As Liberal Democrats, we believe that:
⦁ The traditional features of criminal law in Western civilisation, such as the right to silence, the right to a speedy, public trial, the protection from double jeopardy, and most importantly the presumption of innocence underpin free society
⦁ Criminal sentencing should be based on a number of different variables. Retribution by the state is not a legitimate reason for punishment.
⦁ All people should have equal opportunity before the law, regardless of financial or social status
To that end, we will;
⦁ Repeal the section of the Aboriginal Communities Act 1979 (WA) permitting the establishment of special courts in WA to try Aboriginal defendants, wherein non-legally educated Aboriginal elders hold considerable sway in the verdicts. Sharia courts and Islamic Dispute Resolution Organizations will also be outlawed
⦁ Introduce sentencing reform that balances deterrence, incapacitation, justice for victims and, where possible, rehabilitation. We will continue to stand against the reintroduction of the death penalty
⦁ Continue to fund and expand legal aid for low-income individuals, ensuring that everyone has access to legal representation
The death penalty was abolished in Western Australia in 1984, and many celebrated when it was. Recently, however, after several shocking and heinous crimes in Perth, calls are emerging for it to be re-introduced. While it is probably the case that there are some criminals who deserve death – Dante Arthurs and Katherine Birnie come to mind – it is not the government’s job, nor is it anyone else’s, to decide who lives and dies. The death penalty raises a number of moral issues, many of which cannot be reconciled. A civil society should not have the state as the arbiter of who gets to live and die – that is an incredibly slippery slope. Retribution by the state is not a legitimate principle of sentencing.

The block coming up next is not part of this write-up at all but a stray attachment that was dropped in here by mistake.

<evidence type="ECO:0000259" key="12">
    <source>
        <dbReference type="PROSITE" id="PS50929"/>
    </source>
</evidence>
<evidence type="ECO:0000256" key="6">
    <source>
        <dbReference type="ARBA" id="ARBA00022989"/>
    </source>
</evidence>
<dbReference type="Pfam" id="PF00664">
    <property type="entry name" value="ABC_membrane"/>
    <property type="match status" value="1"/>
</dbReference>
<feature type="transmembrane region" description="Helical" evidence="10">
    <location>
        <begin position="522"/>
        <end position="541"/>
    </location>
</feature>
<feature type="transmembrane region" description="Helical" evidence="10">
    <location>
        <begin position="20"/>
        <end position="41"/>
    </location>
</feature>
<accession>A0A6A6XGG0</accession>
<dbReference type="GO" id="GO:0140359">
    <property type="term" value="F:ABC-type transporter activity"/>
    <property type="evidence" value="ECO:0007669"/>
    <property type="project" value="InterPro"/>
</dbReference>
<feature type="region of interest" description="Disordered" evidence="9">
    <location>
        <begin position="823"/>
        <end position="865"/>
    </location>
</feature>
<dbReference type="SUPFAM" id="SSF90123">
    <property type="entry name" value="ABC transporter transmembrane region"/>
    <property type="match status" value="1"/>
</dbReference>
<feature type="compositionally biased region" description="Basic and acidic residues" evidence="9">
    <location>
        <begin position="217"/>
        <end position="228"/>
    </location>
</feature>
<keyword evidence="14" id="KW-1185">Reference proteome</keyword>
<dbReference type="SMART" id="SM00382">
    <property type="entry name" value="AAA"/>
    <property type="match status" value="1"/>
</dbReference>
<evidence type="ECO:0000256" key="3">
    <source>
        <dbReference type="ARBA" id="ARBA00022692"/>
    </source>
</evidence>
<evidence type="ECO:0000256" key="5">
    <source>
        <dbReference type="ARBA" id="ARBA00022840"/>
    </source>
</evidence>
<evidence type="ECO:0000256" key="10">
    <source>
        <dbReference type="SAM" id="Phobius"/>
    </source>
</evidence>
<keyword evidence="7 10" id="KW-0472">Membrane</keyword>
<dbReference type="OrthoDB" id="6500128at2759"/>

True equality under the law
Being equal under the law also encompasses one’s right to legal defence. While everyone has the right to be represented by a lawyer in court, not everyone can afford to hire one, as many cost thousands daily. Thus, providing low-income defendants with legal aid is vital to ensuring that everyone has equal opportunity before the law – perhaps the most critical situation in one’s life.
Criminal sentencing is an incredibly difficult thing to implement fairly. There are numerous legitimate principles for sentencing: deterrence, incapacitation, justice for victims, and rehabilitation. Just and fair sentencing should balance the correct proportion of all these principles. Every crime committed is done so in a different context, by different perpetrators with different intentions, leading to different consequences. Sentencing should reflect this – the Liberal Democrats aim to be tough on serious crime while opposing one-size-fits-all minimum sentencing.
Liberal Democrats also support defendants being able to select a trial by judge alone should they wish. Almost all legal scholars support this idea, and we believe people should have the right to choose how they are judged.